Earning or Supplementing a living as an TV / Film Extra
Long days at a Studio, but the start of something big?
Having done some TV Extra work, I can see exactly the humour of Ricky Gervais's TV Comedy series.
The main joy of TV / Film Extra work is that you don't have to be a fashion mode; you apply as you are. If you haven't any teeth, if you're 85 years old, if you have a strange shaped nose - it doesn't matter. Some film or TV Show /Drama is being made in some location where they need a face or body like yours!
The word 'extra's' in fact is PR wise phased out. They are now known as 'Background Artistes', which I guess is more accurate.
The pay varies a lot. Basically, the more you do, or the more the face fits, the fee's can go upwards and beyond.
Two years ago I was an extra in the first series of 'Titty Titty Bang Bang', the BB2 female led comedy series.
At that time, I got £65 for the day. Not much maybe, but they supplied us with full breakfast, a massive lunch and afternoon tea as well - which is usual.
There could be any number of jobs going in this 'occupation'. Many make a full time living out of TV Extra work. Jonathan Ross's Mum has been an Extra on 'Eastenders' for years, so it can be done.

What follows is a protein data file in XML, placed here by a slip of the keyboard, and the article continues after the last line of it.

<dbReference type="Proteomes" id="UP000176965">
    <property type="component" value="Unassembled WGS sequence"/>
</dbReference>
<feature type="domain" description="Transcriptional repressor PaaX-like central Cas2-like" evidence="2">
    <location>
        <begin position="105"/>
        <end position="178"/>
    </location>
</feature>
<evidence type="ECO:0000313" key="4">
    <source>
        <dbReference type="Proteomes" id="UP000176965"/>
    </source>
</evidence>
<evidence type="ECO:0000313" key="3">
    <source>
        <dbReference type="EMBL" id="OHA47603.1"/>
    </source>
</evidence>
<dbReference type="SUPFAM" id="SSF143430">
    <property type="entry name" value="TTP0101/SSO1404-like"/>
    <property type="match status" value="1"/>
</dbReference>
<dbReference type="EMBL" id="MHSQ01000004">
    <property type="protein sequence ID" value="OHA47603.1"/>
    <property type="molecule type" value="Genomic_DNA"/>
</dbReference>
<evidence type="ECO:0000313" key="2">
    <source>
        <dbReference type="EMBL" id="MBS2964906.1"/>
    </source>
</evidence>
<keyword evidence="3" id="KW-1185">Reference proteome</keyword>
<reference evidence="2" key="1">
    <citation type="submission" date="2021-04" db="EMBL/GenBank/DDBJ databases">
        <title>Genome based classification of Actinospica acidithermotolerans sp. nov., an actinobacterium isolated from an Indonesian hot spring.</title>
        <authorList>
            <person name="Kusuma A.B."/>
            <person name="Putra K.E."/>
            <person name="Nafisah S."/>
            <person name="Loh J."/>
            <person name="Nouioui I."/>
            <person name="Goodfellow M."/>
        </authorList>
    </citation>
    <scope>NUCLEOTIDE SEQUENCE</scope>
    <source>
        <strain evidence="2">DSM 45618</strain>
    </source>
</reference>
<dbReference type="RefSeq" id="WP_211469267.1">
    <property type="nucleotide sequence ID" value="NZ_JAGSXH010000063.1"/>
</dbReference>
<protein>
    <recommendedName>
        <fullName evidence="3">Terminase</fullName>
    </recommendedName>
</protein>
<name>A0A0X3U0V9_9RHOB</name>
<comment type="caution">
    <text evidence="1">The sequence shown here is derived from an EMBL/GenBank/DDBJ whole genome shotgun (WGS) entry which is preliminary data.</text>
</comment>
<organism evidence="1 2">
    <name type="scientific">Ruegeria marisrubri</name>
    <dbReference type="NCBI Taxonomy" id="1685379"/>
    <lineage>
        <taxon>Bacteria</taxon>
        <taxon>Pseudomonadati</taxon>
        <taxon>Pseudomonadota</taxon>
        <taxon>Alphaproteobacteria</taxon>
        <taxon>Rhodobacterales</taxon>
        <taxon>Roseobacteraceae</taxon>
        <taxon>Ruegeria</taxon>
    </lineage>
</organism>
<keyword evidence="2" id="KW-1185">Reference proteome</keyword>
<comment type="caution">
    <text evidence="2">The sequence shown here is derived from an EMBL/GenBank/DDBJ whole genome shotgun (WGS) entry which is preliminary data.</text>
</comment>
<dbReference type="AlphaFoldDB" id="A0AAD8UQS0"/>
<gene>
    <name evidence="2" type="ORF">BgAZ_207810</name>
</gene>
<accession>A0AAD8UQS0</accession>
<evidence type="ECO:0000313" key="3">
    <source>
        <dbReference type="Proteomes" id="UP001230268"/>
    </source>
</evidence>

The other joy of this kind of work is that you don't have to do it if you don't want to.
I know a chap who does this quite a lot. He's been abroad shooting a TV Play and appeared in films starring top Oscar nominated / winning Actors. And - I can assure you ladies - he's no looker!!!!!
Longer Term Work
It could be a long term film project. For instance, the Extra's used on the film Titanic were employed full time for over three month's!
Film Actor's who started as Extra's and went on to slightly better things!
Earning Extra Money Articles
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Casting criteria for extras depend on the production. Becoming an extra often requires little to no acting experience; punctuality, reliability and the ability to take direction may figure more prominently than talent.
There are several casting agencies that specialize only in background work. When hiring extras, casting directors generally seek out those with specific "looks" that will contribute to the ambiance desired for the film, for instance, "high school students," "affluent senior citizens," etc. Casting directors may also look for extras that possess special skills needed for the scene, such as Rollerblading or dancing. In addition, as extras are often required to use their own wardrobe on the set, casting directors may seek those who already possess specific costumes or props, such as police uniforms or musical instruments.
On smaller productions or student films, extras may be hired en masse with little formality.